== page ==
25 - 30 min
||Vafabakhsh R et al., Single-molecule packaging initiation in real time by a viral DNA packaging machine from bacteriophage T4. Proc Natl Acad Sci U S A. 2014 Oct 21 111(42):15096-101. doi: 10.1073/pnas.1407235111. p.15100 right column 4th paragraphPubMed ID25288726
||p.15097 left column 3rd paragraph:"[Investigators] used prism-type total internal reflection microscopy (ref 23) to probe individual phage T4 DNA packaging machines. Packaging complexes were first assembled in solution by incubating the purified capsid particles with the motor protein gp17 in the presence of ATP?S and a 120-bp “priming” DNA (unlabeled, discussed below) (Fuller et al. 2007 PMID 17942694)."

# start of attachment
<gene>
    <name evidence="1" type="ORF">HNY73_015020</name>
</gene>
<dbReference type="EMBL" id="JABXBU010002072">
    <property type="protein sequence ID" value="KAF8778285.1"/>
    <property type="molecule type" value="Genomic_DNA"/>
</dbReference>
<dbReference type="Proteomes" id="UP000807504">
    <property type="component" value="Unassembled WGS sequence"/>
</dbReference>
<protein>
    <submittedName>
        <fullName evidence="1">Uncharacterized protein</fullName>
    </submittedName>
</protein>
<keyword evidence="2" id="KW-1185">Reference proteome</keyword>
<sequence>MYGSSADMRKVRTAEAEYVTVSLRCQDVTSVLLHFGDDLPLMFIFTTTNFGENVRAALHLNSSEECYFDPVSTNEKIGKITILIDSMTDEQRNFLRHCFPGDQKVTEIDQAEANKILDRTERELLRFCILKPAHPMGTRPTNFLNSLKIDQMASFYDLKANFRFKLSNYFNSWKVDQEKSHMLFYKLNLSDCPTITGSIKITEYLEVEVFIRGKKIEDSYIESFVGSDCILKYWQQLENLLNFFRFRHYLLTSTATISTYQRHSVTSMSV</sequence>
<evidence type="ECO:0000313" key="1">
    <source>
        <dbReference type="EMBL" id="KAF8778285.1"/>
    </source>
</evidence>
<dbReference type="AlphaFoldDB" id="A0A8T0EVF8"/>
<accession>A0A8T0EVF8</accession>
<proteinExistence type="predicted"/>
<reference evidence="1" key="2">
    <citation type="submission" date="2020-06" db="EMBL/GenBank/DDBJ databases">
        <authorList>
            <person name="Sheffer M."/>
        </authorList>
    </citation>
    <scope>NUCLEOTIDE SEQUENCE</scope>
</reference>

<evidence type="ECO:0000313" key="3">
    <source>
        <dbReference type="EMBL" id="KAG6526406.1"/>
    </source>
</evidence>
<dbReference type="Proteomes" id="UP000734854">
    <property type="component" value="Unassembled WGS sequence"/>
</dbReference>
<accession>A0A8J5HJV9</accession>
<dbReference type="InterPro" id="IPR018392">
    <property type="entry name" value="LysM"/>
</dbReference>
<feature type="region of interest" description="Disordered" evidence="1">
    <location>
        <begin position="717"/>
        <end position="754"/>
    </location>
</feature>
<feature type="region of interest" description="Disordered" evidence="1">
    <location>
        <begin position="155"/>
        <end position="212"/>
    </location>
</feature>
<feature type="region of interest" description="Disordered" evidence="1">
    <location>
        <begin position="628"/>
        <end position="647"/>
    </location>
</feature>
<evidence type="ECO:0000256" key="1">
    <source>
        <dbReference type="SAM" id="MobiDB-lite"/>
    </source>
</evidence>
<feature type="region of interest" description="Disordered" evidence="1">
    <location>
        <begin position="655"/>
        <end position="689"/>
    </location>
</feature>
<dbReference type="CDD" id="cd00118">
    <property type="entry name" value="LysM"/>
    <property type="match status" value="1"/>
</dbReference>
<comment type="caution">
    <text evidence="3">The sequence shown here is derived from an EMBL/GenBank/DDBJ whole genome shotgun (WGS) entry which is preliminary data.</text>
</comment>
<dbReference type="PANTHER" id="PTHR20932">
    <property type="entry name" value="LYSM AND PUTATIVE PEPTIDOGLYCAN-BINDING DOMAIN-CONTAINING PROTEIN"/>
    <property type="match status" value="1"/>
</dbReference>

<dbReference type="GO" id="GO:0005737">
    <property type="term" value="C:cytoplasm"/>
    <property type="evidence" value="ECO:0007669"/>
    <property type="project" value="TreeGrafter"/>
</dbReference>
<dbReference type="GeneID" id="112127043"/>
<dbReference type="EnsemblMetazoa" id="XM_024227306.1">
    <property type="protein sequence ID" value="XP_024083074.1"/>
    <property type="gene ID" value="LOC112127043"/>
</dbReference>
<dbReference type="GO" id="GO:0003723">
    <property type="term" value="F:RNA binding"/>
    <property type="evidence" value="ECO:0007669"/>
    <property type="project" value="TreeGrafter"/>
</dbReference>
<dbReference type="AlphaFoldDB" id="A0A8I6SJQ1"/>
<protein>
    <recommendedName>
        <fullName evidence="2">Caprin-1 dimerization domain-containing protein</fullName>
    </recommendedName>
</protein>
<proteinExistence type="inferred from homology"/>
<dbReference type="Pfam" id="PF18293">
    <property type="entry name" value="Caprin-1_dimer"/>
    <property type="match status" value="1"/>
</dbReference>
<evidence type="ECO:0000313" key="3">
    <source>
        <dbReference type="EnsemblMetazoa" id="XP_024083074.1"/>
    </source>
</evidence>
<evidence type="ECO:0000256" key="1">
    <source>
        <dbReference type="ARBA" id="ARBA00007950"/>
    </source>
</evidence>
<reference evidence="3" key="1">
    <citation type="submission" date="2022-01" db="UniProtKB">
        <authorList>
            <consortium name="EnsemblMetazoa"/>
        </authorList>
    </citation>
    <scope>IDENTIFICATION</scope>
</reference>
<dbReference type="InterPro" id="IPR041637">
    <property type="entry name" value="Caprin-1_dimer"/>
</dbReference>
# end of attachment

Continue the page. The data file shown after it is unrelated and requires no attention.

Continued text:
||p.15100 right column 4th paragraph:"[Investigators’] real-time single-molecule assay allowed the dissection of some of the steps involved in packaging initiation. When individual packaging machines were imaged each machine showed repeated initiation and translocation of DNA molecules into the virus capsid one after another. [Their] kinetic measurements showed that it takes about 45 s to form an active initiation complex de novo and about 10 s for a preassembled motor to capture a free dsDNA end and initiate translocation. Because the time needed for the elongation (translocation) phase of ~170-kb T4 genome is about 7 min (Fuller et al. 2007 PMID 17942694), the ~1 min of time it takes to initiate packaging de novo is consistent with the ~10 min of time available to complete packaging in the 25- to 30-min infection cycle of phage T4."